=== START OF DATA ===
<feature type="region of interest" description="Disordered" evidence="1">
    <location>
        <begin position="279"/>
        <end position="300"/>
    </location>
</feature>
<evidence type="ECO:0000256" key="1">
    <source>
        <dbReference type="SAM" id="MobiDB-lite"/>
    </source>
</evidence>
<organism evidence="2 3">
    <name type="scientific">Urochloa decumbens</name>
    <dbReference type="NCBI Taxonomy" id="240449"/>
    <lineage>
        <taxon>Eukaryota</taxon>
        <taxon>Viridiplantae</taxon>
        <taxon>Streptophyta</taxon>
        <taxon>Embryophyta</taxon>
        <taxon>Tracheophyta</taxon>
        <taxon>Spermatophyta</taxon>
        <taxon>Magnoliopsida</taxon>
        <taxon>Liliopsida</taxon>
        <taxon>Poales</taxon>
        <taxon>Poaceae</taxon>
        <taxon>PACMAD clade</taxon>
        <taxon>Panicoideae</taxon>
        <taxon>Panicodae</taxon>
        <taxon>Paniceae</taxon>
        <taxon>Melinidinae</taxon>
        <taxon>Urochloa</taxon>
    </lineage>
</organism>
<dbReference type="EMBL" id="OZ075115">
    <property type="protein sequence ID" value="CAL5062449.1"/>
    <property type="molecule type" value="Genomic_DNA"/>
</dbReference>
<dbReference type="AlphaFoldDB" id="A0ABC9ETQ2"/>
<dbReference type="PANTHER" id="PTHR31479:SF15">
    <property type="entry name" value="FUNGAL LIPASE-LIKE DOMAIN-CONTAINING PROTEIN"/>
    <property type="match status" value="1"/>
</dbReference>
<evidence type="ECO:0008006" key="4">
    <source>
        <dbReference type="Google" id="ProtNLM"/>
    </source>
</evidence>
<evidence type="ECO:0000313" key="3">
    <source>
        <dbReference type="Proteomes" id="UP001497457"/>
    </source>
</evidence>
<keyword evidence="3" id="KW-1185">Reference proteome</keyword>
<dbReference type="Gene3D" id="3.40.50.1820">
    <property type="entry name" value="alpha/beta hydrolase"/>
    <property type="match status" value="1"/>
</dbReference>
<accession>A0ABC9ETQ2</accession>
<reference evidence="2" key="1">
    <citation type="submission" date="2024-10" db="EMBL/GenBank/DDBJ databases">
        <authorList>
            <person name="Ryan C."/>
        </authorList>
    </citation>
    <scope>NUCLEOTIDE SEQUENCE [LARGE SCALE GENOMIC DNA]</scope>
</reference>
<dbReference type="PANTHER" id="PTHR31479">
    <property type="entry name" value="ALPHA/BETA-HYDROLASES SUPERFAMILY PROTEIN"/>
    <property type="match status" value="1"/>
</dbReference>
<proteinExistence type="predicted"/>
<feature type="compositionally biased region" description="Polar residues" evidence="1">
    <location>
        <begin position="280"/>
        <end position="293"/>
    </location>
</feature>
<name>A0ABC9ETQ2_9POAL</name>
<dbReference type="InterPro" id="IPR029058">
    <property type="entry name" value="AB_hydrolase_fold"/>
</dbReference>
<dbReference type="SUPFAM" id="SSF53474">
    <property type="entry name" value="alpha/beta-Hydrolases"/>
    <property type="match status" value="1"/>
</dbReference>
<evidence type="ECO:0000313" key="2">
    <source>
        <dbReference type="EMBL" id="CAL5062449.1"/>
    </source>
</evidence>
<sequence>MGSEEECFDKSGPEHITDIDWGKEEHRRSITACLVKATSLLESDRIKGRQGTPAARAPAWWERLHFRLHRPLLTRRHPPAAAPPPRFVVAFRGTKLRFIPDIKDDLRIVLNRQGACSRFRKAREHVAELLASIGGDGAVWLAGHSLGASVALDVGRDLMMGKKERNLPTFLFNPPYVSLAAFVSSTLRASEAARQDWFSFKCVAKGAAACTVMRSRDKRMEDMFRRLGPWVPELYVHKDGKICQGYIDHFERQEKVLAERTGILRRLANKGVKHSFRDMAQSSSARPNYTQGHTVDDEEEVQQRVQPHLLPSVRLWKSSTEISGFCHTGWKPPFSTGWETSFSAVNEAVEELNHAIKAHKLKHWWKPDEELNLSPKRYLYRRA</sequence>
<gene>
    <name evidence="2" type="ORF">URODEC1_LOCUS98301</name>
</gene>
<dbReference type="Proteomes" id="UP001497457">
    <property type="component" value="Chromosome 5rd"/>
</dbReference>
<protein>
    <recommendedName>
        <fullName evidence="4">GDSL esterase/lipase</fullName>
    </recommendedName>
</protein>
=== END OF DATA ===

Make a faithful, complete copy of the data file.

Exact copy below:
<feature type="region of interest" description="Disordered" evidence="1">
    <location>
        <begin position="279"/>
        <end position="300"/>
    </location>
</feature>
<evidence type="ECO:0000256" key="1">
    <source>
        <dbReference type="SAM" id="MobiDB-lite"/>
    </source>
</evidence>
<organism evidence="2 3">
    <name type="scientific">Urochloa decumbens</name>
    <dbReference type="NCBI Taxonomy" id="240449"/>
    <lineage>
        <taxon>Eukaryota</taxon>
        <taxon>Viridiplantae</taxon>
        <taxon>Streptophyta</taxon>
        <taxon>Embryophyta</taxon>
        <taxon>Tracheophyta</taxon>
        <taxon>Spermatophyta</taxon>
        <taxon>Magnoliopsida</taxon>
        <taxon>Liliopsida</taxon>
        <taxon>Poales</taxon>
        <taxon>Poaceae</taxon>
        <taxon>PACMAD clade</taxon>
        <taxon>Panicoideae</taxon>
        <taxon>Panicodae</taxon>
        <taxon>Paniceae</taxon>
        <taxon>Melinidinae</taxon>
        <taxon>Urochloa</taxon>
    </lineage>
</organism>
<dbReference type="EMBL" id="OZ075115">
    <property type="protein sequence ID" value="CAL5062449.1"/>
    <property type="molecule type" value="Genomic_DNA"/>
</dbReference>
<dbReference type="AlphaFoldDB" id="A0ABC9ETQ2"/>
<dbReference type="PANTHER" id="PTHR31479:SF15">
    <property type="entry name" value="FUNGAL LIPASE-LIKE DOMAIN-CONTAINING PROTEIN"/>
    <property type="match status" value="1"/>
</dbReference>
<evidence type="ECO:0008006" key="4">
    <source>
        <dbReference type="Google" id="ProtNLM"/>
    </source>
</evidence>
<evidence type="ECO:0000313" key="3">
    <source>
        <dbReference type="Proteomes" id="UP001497457"/>
    </source>
</evidence>
<keyword evidence="3" id="KW-1185">Reference proteome</keyword>
<dbReference type="Gene3D" id="3.40.50.1820">
    <property type="entry name" value="alpha/beta hydrolase"/>
    <property type="match status" value="1"/>
</dbReference>
<accession>A0ABC9ETQ2</accession>
<reference evidence="2" key="1">
    <citation type="submission" date="2024-10" db="EMBL/GenBank/DDBJ databases">
        <authorList>
            <person name="Ryan C."/>
        </authorList>
    </citation>
    <scope>NUCLEOTIDE SEQUENCE [LARGE SCALE GENOMIC DNA]</scope>
</reference>
<dbReference type="PANTHER" id="PTHR31479">
    <property type="entry name" value="ALPHA/BETA-HYDROLASES SUPERFAMILY PROTEIN"/>
    <property type="match status" value="1"/>
</dbReference>
<proteinExistence type="predicted"/>
<feature type="compositionally biased region" description="Polar residues" evidence="1">
    <location>
        <begin position="280"/>
        <end position="293"/>
    </location>
</feature>
<name>A0ABC9ETQ2_9POAL</name>
<dbReference type="InterPro" id="IPR029058">
    <property type="entry name" value="AB_hydrolase_fold"/>
</dbReference>
<dbReference type="SUPFAM" id="SSF53474">
    <property type="entry name" value="alpha/beta-Hydrolases"/>
    <property type="match status" value="1"/>
</dbReference>
<evidence type="ECO:0000313" key="2">
    <source>
        <dbReference type="EMBL" id="CAL5062449.1"/>
    </source>
</evidence>
<sequence>MGSEEECFDKSGPEHITDIDWGKEEHRRSITACLVKATSLLESDRIKGRQGTPAARAPAWWERLHFRLHRPLLTRRHPPAAAPPPRFVVAFRGTKLRFIPDIKDDLRIVLNRQGACSRFRKAREHVAELLASIGGDGAVWLAGHSLGASVALDVGRDLMMGKKERNLPTFLFNPPYVSLAAFVSSTLRASEAARQDWFSFKCVAKGAAACTVMRSRDKRMEDMFRRLGPWVPELYVHKDGKICQGYIDHFERQEKVLAERTGILRRLANKGVKHSFRDMAQSSSARPNYTQGHTVDDEEEVQQRVQPHLLPSVRLWKSSTEISGFCHTGWKPPFSTGWETSFSAVNEAVEELNHAIKAHKLKHWWKPDEELNLSPKRYLYRRA</sequence>
<gene>
    <name evidence="2" type="ORF">URODEC1_LOCUS98301</name>
</gene>
<dbReference type="Proteomes" id="UP001497457">
    <property type="component" value="Chromosome 5rd"/>
</dbReference>
<protein>
    <recommendedName>
        <fullName evidence="4">GDSL esterase/lipase</fullName>
    </recommendedName>
</protein>